Sunday, June 9, 2013

Bike ride

The grey light flooded the busy street as cars raced by Jenny. The sun was setting and she knew legally soon she would have to turn her lights on. She kept her focus in front of her, trying to maintain alertness, but wobbling nervously. It had been years since she had ridden a bike. People kept telling her, "Don't worry, you'll remember, it's just like riding a bi-" and she interrupted "because no one ever taught me and I'm scared of it? Nope that's love. Love is like riding a bike. And riding a bike is like riding a bike. That's the problem."

When her friend Sarah had given her her old bike, Jenny took it mostly because she was so happy that she had a friend at all, someone who felt close enough with her to do that. The bike was a symbol, and she was gonna ride the fuck outta that metaphor. Jenny loved having girlfriends and she seemed to have a hard time keeping them, because most of them were musicians or artists and after a few years of friendship they moved to New York or LA and she only saw them a few times a year. Jenny wondered if something was wrong with her that her friendships seemed short lived. She felt guilty that she worried she was hurting the people she loved so dearly, pushing them away. She never wanted to do that to Sarah. But the truth was was that she just happened to be friends with very driven ambitious artists. And maybe one day she too could fall into that category, but not anytime in the near future, not with her fears, not with the anxiety that haunted her life, not with her sickness.

A car honked at her, for seemingly no reason, her green sundress flew up over her jeans as she pedaled her pink bike. the street was really busy today with some quirky nudist parade, and she motioned to turn down a less crowded street. She had had to look up the turn signals for the bike. It turned out they were pretty self explanatory, left hand, right hand, crying and shaking, etcetera.

As Jenny turned, her bike got caught in the track grooves where the light rail was supposed to travel. The bike, which was probably going thirty miles per hour tipped over, and Jenny fell on her right side, twisting her foot underneath her, against the angle foots are supposed to go. She fell hard onto the street, amongst the busy cars, which just drove around her, honking.

Embarrassed, Jenny quicky jumped up, grabbed her bike, and wheeled it to the side of the street. She snapped her ankle back into place, and climbed back on her bike, tightened her helmet, and continued riding. That hadn't been that scary. She had been so afraid of falling down and as it turned out, it wasn't that bad at all. She could survive it. She was okay.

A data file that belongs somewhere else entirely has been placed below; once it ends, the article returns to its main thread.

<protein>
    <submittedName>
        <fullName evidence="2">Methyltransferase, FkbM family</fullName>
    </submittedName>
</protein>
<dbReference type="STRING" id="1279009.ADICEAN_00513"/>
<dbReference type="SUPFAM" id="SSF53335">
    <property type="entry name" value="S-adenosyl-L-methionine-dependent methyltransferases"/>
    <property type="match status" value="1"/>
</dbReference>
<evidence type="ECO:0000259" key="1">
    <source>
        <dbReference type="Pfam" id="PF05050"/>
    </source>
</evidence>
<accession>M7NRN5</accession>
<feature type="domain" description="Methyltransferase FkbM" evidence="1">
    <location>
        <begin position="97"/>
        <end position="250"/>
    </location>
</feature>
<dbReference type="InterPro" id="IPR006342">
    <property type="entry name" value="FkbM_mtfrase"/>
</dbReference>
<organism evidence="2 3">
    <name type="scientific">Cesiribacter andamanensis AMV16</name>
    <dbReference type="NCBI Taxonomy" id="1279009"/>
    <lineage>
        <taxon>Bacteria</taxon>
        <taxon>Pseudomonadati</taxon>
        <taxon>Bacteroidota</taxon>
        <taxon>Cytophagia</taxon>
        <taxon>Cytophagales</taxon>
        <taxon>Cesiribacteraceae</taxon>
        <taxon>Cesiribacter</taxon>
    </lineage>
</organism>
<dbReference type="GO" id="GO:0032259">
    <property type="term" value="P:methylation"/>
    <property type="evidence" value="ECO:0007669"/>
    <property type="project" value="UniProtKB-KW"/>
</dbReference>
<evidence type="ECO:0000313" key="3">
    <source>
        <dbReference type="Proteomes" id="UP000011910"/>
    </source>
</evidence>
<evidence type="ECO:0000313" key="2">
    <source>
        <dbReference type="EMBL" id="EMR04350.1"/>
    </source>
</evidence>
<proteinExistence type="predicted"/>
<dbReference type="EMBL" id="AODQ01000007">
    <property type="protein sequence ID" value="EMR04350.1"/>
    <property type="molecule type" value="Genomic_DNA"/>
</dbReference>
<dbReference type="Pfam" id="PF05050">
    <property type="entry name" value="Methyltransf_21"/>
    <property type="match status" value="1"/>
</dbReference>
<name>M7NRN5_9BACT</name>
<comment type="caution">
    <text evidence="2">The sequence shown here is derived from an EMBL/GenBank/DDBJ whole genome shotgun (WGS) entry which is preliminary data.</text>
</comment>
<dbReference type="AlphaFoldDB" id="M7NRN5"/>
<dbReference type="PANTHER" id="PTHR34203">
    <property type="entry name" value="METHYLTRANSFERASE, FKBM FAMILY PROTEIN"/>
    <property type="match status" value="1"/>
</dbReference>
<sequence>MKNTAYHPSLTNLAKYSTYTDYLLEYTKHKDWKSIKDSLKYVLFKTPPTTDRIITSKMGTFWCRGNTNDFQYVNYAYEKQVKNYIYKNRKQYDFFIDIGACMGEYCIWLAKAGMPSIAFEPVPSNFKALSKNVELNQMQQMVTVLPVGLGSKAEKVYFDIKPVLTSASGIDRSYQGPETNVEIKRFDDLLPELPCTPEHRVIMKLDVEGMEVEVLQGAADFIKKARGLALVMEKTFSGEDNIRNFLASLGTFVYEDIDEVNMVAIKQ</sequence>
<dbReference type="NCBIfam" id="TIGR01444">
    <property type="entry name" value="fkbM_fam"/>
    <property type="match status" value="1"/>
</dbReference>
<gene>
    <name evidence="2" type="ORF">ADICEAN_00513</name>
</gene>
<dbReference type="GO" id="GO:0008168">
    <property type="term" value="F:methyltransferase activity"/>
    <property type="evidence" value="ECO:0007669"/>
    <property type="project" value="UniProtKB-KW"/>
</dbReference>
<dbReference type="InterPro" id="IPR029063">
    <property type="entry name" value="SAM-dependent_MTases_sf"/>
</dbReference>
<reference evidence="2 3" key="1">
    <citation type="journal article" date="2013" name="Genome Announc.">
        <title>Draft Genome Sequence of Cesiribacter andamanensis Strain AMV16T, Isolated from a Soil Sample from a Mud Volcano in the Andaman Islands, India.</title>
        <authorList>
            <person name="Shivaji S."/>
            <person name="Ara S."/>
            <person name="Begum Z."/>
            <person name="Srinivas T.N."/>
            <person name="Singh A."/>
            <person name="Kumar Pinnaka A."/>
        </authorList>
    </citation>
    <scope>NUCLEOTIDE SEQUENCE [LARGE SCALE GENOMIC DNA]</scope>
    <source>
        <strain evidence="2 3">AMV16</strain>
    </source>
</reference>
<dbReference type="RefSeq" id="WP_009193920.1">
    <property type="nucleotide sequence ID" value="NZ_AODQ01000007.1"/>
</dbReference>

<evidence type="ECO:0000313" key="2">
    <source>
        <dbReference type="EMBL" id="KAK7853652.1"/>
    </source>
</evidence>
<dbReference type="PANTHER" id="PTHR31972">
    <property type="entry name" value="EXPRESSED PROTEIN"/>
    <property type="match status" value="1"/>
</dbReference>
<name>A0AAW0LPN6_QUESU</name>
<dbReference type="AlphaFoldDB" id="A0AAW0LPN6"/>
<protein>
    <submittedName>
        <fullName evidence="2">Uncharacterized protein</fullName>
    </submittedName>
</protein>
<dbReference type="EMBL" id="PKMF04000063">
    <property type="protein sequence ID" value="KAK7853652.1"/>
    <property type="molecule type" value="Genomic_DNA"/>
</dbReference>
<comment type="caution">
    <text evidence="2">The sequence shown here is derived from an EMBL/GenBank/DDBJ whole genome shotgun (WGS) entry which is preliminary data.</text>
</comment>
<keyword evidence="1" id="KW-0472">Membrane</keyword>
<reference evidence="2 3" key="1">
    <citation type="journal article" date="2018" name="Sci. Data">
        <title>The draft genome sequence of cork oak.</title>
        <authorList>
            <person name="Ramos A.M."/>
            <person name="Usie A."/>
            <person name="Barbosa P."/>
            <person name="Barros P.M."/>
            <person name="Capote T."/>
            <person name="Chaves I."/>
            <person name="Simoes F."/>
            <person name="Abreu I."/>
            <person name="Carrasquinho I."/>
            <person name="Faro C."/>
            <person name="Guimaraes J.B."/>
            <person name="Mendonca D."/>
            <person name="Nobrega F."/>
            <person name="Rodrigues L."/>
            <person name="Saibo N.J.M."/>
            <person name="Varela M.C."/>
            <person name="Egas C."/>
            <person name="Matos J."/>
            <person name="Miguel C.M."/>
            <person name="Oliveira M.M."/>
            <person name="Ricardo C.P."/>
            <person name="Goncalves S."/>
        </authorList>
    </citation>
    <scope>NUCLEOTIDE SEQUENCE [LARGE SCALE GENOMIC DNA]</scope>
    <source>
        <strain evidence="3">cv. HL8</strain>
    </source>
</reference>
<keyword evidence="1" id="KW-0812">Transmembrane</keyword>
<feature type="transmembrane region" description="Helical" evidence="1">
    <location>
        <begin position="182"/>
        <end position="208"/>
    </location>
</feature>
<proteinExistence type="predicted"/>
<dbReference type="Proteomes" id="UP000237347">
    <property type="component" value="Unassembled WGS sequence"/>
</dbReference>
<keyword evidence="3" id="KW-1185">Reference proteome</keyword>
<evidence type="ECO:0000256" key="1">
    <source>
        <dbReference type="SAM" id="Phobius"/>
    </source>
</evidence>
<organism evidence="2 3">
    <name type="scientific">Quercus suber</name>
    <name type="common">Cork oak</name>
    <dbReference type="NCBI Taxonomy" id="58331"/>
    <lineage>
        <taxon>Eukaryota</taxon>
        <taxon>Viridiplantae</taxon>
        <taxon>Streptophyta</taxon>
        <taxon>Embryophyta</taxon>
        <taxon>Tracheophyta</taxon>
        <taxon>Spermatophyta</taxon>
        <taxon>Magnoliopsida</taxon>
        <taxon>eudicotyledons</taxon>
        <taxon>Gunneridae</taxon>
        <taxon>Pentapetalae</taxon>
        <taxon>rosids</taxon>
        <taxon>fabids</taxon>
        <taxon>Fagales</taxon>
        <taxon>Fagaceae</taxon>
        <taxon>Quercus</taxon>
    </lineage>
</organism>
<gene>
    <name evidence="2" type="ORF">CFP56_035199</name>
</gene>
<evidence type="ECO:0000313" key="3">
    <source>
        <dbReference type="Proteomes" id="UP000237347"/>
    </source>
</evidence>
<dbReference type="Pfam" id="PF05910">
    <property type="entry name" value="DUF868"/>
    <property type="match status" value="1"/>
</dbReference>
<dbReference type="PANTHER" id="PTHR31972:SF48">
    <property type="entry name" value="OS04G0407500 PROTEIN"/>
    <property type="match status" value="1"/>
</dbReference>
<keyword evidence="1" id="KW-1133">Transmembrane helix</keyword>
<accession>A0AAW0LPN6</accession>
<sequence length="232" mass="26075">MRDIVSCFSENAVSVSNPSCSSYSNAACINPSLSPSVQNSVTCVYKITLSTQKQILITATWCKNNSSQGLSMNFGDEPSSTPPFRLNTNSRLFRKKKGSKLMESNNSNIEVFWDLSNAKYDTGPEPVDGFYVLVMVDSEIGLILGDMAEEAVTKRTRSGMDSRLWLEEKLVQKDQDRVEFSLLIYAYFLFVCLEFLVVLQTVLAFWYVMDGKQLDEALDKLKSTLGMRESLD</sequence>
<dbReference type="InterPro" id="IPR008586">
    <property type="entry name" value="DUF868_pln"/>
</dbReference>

But why was she okay?

She pulled her bike over and felt her ankle. She had just snapped it back into place instinctually. It wasn't hurt or swelling or broken. She ran her hands over her muscles. Nothing felt like it would be bruised later... She was fine, too fine. She had healed immediately. Her body felt strong, athletic, capable, and almost hungry.

Jenny looked up at the sky and squinted through the dark rain clouds. The sun was setting now. She looked at her phone and scrolled through the calender. She stopped short when she realized her mistake. She had forgotten to factor in the extra day in February this year. Tonight was the night, not tomorrow. She hopped back on her little pink bike with it's wobbly basket and turned backwards. There was no time to call or text her friends and tell them the miscalculation. And if there had been, she couldn't have devised a ruse or cover fast enough.

She biked back towards her house as fast as she could, which in her current state, was faster than cars. Her pony tail flapped against her back shoulders, feeling longer, more luscious than it had been this morning, a mane of dark thick health, blowing behind her. Her muscles rippled with a violent animistic strength. That was good. If only she could get back home in time to where the chains and handcuffs were. The last thing she wanted was to hurt anyone, to claw their soft skin, to expose their juicy, spicy hot blood- no, she pushed these thoughts from her head.

Jenny wasn't far from home now. She had almost made it before the darkness took her over.

Just then the cop lights and siren flooded her awareness. It couldn't be happening. She was being pulled over. Jenny slowed down, stopped, and put her shoulda been broken ankled foot down. The cop came up to her. He was young, kind looking. He had a beard. He had a wedding ring. No.

"Sorry, miss, to have to do this, but do you have bike lights?"
"Maybe in your bag? You forgot to..."
"Run," Jenny choked out.
"'Scuse me?"

If Jenny had been her normal self she would have sobbed with guilt, but instead the frustrated feeling of shame only burned inside her like a fire. Her nails were growing. Her teeth felt strong. Her eyesight sharpened. She looked up and squinted through the clouds.

The moon rose over the mountains, thick, full, laughing at her, cackling at her pain, her violent anger and painful crippling guilt that she would have to live with, her inability to ever have a life, friends, family, love, or hope. This would be her burden, her curse, for the rest of her life, to be so isolated by her own darkness, so completely alone in her miserable monstrous fate. She loved so deeply, and that was the worst part of her existence.

I'm sorry, she wanted to say. But she couldn't. The change had began.

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